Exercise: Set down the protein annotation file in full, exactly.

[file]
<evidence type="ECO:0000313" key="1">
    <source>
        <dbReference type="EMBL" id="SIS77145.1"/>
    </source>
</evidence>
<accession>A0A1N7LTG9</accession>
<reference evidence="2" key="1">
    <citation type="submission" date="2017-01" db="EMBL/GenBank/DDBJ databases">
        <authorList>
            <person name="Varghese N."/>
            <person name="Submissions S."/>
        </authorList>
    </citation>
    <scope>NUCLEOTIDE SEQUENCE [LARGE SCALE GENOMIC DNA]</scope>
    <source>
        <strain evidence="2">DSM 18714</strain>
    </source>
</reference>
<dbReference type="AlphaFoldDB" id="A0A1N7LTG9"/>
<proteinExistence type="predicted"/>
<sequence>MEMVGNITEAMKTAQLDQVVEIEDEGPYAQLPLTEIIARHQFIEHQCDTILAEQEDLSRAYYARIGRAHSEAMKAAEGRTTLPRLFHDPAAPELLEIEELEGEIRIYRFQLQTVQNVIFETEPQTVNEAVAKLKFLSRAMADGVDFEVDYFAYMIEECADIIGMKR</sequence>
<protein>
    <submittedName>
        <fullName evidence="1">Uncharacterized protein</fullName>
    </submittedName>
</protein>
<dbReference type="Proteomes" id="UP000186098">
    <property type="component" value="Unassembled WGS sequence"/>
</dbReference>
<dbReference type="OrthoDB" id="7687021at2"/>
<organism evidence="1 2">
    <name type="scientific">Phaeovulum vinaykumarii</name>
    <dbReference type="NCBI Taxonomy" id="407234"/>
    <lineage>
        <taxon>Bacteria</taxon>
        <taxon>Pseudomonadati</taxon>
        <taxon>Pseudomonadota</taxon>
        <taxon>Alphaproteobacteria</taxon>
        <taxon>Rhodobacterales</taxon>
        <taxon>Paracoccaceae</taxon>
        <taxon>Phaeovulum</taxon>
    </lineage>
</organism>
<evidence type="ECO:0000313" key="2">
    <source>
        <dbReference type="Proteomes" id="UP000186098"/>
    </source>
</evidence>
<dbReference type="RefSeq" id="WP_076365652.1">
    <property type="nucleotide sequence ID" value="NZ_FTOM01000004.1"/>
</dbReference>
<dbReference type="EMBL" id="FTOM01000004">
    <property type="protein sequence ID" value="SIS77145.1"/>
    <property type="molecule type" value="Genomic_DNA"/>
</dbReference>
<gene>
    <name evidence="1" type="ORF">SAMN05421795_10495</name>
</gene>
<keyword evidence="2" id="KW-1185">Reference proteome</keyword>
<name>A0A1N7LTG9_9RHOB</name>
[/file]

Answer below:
<evidence type="ECO:0000313" key="1">
    <source>
        <dbReference type="EMBL" id="SIS77145.1"/>
    </source>
</evidence>
<accession>A0A1N7LTG9</accession>
<reference evidence="2" key="1">
    <citation type="submission" date="2017-01" db="EMBL/GenBank/DDBJ databases">
        <authorList>
            <person name="Varghese N."/>
            <person name="Submissions S."/>
        </authorList>
    </citation>
    <scope>NUCLEOTIDE SEQUENCE [LARGE SCALE GENOMIC DNA]</scope>
    <source>
        <strain evidence="2">DSM 18714</strain>
    </source>
</reference>
<dbReference type="AlphaFoldDB" id="A0A1N7LTG9"/>
<proteinExistence type="predicted"/>
<sequence>MEMVGNITEAMKTAQLDQVVEIEDEGPYAQLPLTEIIARHQFIEHQCDTILAEQEDLSRAYYARIGRAHSEAMKAAEGRTTLPRLFHDPAAPELLEIEELEGEIRIYRFQLQTVQNVIFETEPQTVNEAVAKLKFLSRAMADGVDFEVDYFAYMIEECADIIGMKR</sequence>
<protein>
    <submittedName>
        <fullName evidence="1">Uncharacterized protein</fullName>
    </submittedName>
</protein>
<dbReference type="Proteomes" id="UP000186098">
    <property type="component" value="Unassembled WGS sequence"/>
</dbReference>
<dbReference type="OrthoDB" id="7687021at2"/>
<organism evidence="1 2">
    <name type="scientific">Phaeovulum vinaykumarii</name>
    <dbReference type="NCBI Taxonomy" id="407234"/>
    <lineage>
        <taxon>Bacteria</taxon>
        <taxon>Pseudomonadati</taxon>
        <taxon>Pseudomonadota</taxon>
        <taxon>Alphaproteobacteria</taxon>
        <taxon>Rhodobacterales</taxon>
        <taxon>Paracoccaceae</taxon>
        <taxon>Phaeovulum</taxon>
    </lineage>
</organism>
<evidence type="ECO:0000313" key="2">
    <source>
        <dbReference type="Proteomes" id="UP000186098"/>
    </source>
</evidence>
<dbReference type="RefSeq" id="WP_076365652.1">
    <property type="nucleotide sequence ID" value="NZ_FTOM01000004.1"/>
</dbReference>
<dbReference type="EMBL" id="FTOM01000004">
    <property type="protein sequence ID" value="SIS77145.1"/>
    <property type="molecule type" value="Genomic_DNA"/>
</dbReference>
<gene>
    <name evidence="1" type="ORF">SAMN05421795_10495</name>
</gene>
<keyword evidence="2" id="KW-1185">Reference proteome</keyword>
<name>A0A1N7LTG9_9RHOB</name>